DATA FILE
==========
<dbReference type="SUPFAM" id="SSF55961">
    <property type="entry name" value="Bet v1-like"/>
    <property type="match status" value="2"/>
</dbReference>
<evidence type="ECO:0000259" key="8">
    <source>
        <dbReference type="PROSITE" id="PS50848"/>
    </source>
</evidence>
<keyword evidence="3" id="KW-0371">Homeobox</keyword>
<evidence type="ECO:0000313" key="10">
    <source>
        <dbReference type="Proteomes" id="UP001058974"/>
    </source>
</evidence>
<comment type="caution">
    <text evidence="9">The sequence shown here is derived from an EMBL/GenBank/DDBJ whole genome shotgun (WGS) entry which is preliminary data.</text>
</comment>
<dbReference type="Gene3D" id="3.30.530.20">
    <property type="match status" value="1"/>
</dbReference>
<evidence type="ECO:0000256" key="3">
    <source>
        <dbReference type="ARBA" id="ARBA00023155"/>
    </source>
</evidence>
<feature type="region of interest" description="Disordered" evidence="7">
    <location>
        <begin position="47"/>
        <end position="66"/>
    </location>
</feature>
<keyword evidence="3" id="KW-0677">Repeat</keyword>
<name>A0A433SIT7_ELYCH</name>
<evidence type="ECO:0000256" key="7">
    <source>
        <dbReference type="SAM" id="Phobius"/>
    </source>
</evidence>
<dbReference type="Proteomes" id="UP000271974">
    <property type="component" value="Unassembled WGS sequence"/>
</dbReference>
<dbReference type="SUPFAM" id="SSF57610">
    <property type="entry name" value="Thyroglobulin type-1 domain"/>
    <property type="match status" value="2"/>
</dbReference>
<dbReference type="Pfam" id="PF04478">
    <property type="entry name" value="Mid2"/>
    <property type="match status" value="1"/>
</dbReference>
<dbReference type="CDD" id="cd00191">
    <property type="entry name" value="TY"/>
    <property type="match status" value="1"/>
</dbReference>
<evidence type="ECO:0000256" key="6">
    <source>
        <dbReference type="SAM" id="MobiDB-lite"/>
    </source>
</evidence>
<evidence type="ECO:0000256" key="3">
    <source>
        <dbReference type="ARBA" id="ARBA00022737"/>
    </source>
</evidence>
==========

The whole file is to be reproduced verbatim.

<dbReference type="SUPFAM" id="SSF55961">
    <property type="entry name" value="Bet v1-like"/>
    <property type="match status" value="2"/>
</dbReference>
<evidence type="ECO:0000259" key="8">
    <source>
        <dbReference type="PROSITE" id="PS50848"/>
    </source>
</evidence>
<keyword evidence="3" id="KW-0371">Homeobox</keyword>
<evidence type="ECO:0000313" key="10">
    <source>
        <dbReference type="Proteomes" id="UP001058974"/>
    </source>
</evidence>
<comment type="caution">
    <text evidence="9">The sequence shown here is derived from an EMBL/GenBank/DDBJ whole genome shotgun (WGS) entry which is preliminary data.</text>
</comment>
<dbReference type="Gene3D" id="3.30.530.20">
    <property type="match status" value="1"/>
</dbReference>
<evidence type="ECO:0000256" key="3">
    <source>
        <dbReference type="ARBA" id="ARBA00023155"/>
    </source>
</evidence>
<feature type="region of interest" description="Disordered" evidence="7">
    <location>
        <begin position="47"/>
        <end position="66"/>
    </location>
</feature>
<keyword evidence="3" id="KW-0677">Repeat</keyword>
<name>A0A433SIT7_ELYCH</name>
<evidence type="ECO:0000256" key="7">
    <source>
        <dbReference type="SAM" id="Phobius"/>
    </source>
</evidence>
<dbReference type="Proteomes" id="UP000271974">
    <property type="component" value="Unassembled WGS sequence"/>
</dbReference>
<dbReference type="SUPFAM" id="SSF57610">
    <property type="entry name" value="Thyroglobulin type-1 domain"/>
    <property type="match status" value="2"/>
</dbReference>
<dbReference type="Pfam" id="PF04478">
    <property type="entry name" value="Mid2"/>
    <property type="match status" value="1"/>
</dbReference>
<dbReference type="CDD" id="cd00191">
    <property type="entry name" value="TY"/>
    <property type="match status" value="1"/>
</dbReference>
<evidence type="ECO:0000256" key="6">
    <source>
        <dbReference type="SAM" id="MobiDB-lite"/>
    </source>
</evidence>
<evidence type="ECO:0000256" key="3">
    <source>
        <dbReference type="ARBA" id="ARBA00022737"/>
    </source>
</evidence>